Tuesday, 19 October 2010

British animation circa 1957: family businesses and craftsmen's guilds

A year ago Michael Sporn reproduced a 1957 article from the British Film Academy's journal on the state of animation in the UK; it's definitely worth a read if you haven't seen it already.

The article captures the flavour of the period: emphasis is placed on Halas & Batchelor, with Larkins, Nicholas and Mary Spargo and Joan and Peter Foldes also covered. But for me the most interestng aspect is the author's comparison between British and American production methods:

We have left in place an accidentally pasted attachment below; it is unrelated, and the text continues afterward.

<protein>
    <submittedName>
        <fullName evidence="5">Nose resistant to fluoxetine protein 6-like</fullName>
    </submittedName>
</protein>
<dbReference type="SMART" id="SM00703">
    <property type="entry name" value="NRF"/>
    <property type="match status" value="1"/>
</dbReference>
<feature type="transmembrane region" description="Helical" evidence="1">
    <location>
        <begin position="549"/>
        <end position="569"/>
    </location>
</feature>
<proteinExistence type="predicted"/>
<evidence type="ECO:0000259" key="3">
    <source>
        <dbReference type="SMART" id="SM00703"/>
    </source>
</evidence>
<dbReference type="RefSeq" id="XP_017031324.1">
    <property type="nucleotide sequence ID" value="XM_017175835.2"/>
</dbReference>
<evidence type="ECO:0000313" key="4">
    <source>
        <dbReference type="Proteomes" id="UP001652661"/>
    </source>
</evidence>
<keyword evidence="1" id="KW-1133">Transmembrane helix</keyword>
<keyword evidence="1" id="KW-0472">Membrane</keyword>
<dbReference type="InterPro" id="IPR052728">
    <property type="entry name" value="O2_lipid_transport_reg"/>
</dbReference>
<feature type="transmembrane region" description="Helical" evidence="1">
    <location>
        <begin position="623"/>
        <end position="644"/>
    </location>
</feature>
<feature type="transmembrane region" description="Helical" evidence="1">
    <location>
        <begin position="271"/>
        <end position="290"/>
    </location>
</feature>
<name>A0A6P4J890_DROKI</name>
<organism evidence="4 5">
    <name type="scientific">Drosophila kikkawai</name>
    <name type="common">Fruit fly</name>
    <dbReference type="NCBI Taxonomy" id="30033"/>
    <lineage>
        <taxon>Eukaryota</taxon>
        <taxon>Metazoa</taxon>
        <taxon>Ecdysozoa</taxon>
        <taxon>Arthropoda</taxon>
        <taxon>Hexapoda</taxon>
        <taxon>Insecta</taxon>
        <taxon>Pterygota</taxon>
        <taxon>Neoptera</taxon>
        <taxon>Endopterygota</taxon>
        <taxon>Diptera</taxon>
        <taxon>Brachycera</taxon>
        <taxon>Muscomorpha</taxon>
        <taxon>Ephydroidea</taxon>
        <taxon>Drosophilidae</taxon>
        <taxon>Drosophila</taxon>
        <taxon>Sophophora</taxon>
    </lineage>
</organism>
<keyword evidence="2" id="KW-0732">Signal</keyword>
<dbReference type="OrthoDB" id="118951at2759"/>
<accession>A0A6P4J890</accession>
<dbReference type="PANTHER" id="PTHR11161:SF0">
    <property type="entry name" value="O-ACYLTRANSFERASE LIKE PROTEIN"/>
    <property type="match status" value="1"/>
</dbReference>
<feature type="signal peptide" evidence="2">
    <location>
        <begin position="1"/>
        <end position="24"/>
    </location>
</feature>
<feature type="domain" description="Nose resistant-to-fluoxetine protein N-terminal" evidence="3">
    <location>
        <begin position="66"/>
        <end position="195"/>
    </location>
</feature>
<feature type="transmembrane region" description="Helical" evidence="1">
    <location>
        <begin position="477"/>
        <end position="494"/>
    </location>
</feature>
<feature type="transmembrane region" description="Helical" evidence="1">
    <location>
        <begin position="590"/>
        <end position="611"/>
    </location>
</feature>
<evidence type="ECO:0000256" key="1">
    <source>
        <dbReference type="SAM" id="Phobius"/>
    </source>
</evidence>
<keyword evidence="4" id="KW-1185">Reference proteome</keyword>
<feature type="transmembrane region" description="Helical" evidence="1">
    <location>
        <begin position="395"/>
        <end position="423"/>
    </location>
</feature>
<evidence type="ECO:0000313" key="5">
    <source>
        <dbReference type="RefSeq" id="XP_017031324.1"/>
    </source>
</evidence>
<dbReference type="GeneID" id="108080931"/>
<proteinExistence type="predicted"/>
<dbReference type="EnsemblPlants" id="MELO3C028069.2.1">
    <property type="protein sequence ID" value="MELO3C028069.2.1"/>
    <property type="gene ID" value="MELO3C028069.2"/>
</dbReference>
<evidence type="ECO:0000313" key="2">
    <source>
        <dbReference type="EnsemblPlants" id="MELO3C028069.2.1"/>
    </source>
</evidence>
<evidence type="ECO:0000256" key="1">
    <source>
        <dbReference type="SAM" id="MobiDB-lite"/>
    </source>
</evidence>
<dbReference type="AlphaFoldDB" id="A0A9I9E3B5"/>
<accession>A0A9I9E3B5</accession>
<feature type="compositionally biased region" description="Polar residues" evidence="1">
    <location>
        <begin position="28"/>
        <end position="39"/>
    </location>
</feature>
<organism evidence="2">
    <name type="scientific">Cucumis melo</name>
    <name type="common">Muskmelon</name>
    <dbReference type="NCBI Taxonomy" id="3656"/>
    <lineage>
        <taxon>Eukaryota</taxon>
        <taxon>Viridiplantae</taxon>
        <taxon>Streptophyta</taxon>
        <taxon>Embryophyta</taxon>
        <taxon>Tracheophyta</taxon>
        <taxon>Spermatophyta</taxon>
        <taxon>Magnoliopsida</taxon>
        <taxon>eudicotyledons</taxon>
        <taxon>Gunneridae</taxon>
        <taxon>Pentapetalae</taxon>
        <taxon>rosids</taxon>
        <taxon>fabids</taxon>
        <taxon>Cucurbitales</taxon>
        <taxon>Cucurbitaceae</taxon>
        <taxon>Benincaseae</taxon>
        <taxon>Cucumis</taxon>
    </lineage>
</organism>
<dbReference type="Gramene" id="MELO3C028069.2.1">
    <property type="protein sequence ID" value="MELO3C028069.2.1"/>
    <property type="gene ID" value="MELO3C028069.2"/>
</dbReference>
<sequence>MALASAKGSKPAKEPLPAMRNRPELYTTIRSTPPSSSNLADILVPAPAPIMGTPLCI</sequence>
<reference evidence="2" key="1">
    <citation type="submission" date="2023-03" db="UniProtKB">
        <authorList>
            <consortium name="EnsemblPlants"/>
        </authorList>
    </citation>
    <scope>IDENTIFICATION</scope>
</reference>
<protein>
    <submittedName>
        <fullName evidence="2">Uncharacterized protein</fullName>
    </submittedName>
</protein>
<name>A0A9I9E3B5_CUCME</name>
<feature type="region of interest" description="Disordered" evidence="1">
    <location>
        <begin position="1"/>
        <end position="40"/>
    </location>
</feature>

IN America, most animation work is linked with the major studios. Tom and Jerry come from the M.G.M. studios, Popeye from Paramount, Tweety Pie from Warners; even the U.P.A. unit works under the general umbrella of Columbia, whilst Disney’s is almost a separate major studio in itself.

In Britain, animation is a family business, operating in the style of the medieval craftsmen’s guilds. The Units tend to stay together in small communities, usually in converted houses or tiny offices.

The post also contains a few stills from little-known films.

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